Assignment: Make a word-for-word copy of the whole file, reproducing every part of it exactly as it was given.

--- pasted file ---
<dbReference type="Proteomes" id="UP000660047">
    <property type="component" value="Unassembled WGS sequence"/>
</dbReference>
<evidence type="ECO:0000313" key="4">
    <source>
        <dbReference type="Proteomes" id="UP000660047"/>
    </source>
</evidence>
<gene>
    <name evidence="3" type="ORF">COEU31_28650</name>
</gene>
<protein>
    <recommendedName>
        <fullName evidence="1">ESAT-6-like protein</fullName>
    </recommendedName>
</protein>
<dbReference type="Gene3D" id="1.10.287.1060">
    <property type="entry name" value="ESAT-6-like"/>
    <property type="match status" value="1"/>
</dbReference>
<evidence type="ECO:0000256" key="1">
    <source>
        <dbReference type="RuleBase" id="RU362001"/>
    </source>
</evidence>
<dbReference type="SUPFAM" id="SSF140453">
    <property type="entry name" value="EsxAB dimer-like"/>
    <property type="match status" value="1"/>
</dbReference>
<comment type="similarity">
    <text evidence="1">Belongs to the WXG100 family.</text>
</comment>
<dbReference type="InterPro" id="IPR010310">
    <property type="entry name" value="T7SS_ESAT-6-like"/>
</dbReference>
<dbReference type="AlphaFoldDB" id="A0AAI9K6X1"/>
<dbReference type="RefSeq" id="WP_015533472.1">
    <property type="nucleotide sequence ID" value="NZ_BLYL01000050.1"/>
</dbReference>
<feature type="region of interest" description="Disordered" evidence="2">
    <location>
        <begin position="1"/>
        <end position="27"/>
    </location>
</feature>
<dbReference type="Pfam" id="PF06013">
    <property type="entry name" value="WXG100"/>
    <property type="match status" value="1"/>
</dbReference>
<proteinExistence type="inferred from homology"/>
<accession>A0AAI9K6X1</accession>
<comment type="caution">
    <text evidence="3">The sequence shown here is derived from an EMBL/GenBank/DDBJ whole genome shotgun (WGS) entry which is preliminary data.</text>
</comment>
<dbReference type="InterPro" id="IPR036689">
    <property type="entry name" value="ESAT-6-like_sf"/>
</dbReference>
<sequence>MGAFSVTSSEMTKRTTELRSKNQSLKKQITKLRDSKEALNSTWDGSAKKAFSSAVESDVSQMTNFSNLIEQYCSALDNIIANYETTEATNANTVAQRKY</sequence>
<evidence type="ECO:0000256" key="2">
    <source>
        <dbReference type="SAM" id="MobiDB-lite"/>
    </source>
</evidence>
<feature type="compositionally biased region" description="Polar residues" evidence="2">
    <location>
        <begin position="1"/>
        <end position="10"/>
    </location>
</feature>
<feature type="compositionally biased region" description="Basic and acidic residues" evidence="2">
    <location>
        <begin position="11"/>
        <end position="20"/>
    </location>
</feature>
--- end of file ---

<dbReference type="Proteomes" id="UP000660047">
    <property type="component" value="Unassembled WGS sequence"/>
</dbReference>
<evidence type="ECO:0000313" key="4">
    <source>
        <dbReference type="Proteomes" id="UP000660047"/>
    </source>
</evidence>
<gene>
    <name evidence="3" type="ORF">COEU31_28650</name>
</gene>
<protein>
    <recommendedName>
        <fullName evidence="1">ESAT-6-like protein</fullName>
    </recommendedName>
</protein>
<dbReference type="Gene3D" id="1.10.287.1060">
    <property type="entry name" value="ESAT-6-like"/>
    <property type="match status" value="1"/>
</dbReference>
<evidence type="ECO:0000256" key="1">
    <source>
        <dbReference type="RuleBase" id="RU362001"/>
    </source>
</evidence>
<dbReference type="SUPFAM" id="SSF140453">
    <property type="entry name" value="EsxAB dimer-like"/>
    <property type="match status" value="1"/>
</dbReference>
<comment type="similarity">
    <text evidence="1">Belongs to the WXG100 family.</text>
</comment>
<dbReference type="InterPro" id="IPR010310">
    <property type="entry name" value="T7SS_ESAT-6-like"/>
</dbReference>
<dbReference type="AlphaFoldDB" id="A0AAI9K6X1"/>
<dbReference type="RefSeq" id="WP_015533472.1">
    <property type="nucleotide sequence ID" value="NZ_BLYL01000050.1"/>
</dbReference>
<feature type="region of interest" description="Disordered" evidence="2">
    <location>
        <begin position="1"/>
        <end position="27"/>
    </location>
</feature>
<dbReference type="Pfam" id="PF06013">
    <property type="entry name" value="WXG100"/>
    <property type="match status" value="1"/>
</dbReference>
<proteinExistence type="inferred from homology"/>
<accession>A0AAI9K6X1</accession>
<comment type="caution">
    <text evidence="3">The sequence shown here is derived from an EMBL/GenBank/DDBJ whole genome shotgun (WGS) entry which is preliminary data.</text>
</comment>
<dbReference type="InterPro" id="IPR036689">
    <property type="entry name" value="ESAT-6-like_sf"/>
</dbReference>
<sequence>MGAFSVTSSEMTKRTTELRSKNQSLKKQITKLRDSKEALNSTWDGSAKKAFSSAVESDVSQMTNFSNLIEQYCSALDNIIANYETTEATNANTVAQRKY</sequence>
<evidence type="ECO:0000256" key="2">
    <source>
        <dbReference type="SAM" id="MobiDB-lite"/>
    </source>
</evidence>
<feature type="compositionally biased region" description="Polar residues" evidence="2">
    <location>
        <begin position="1"/>
        <end position="10"/>
    </location>
</feature>
<feature type="compositionally biased region" description="Basic and acidic residues" evidence="2">
    <location>
        <begin position="11"/>
        <end position="20"/>
    </location>
</feature>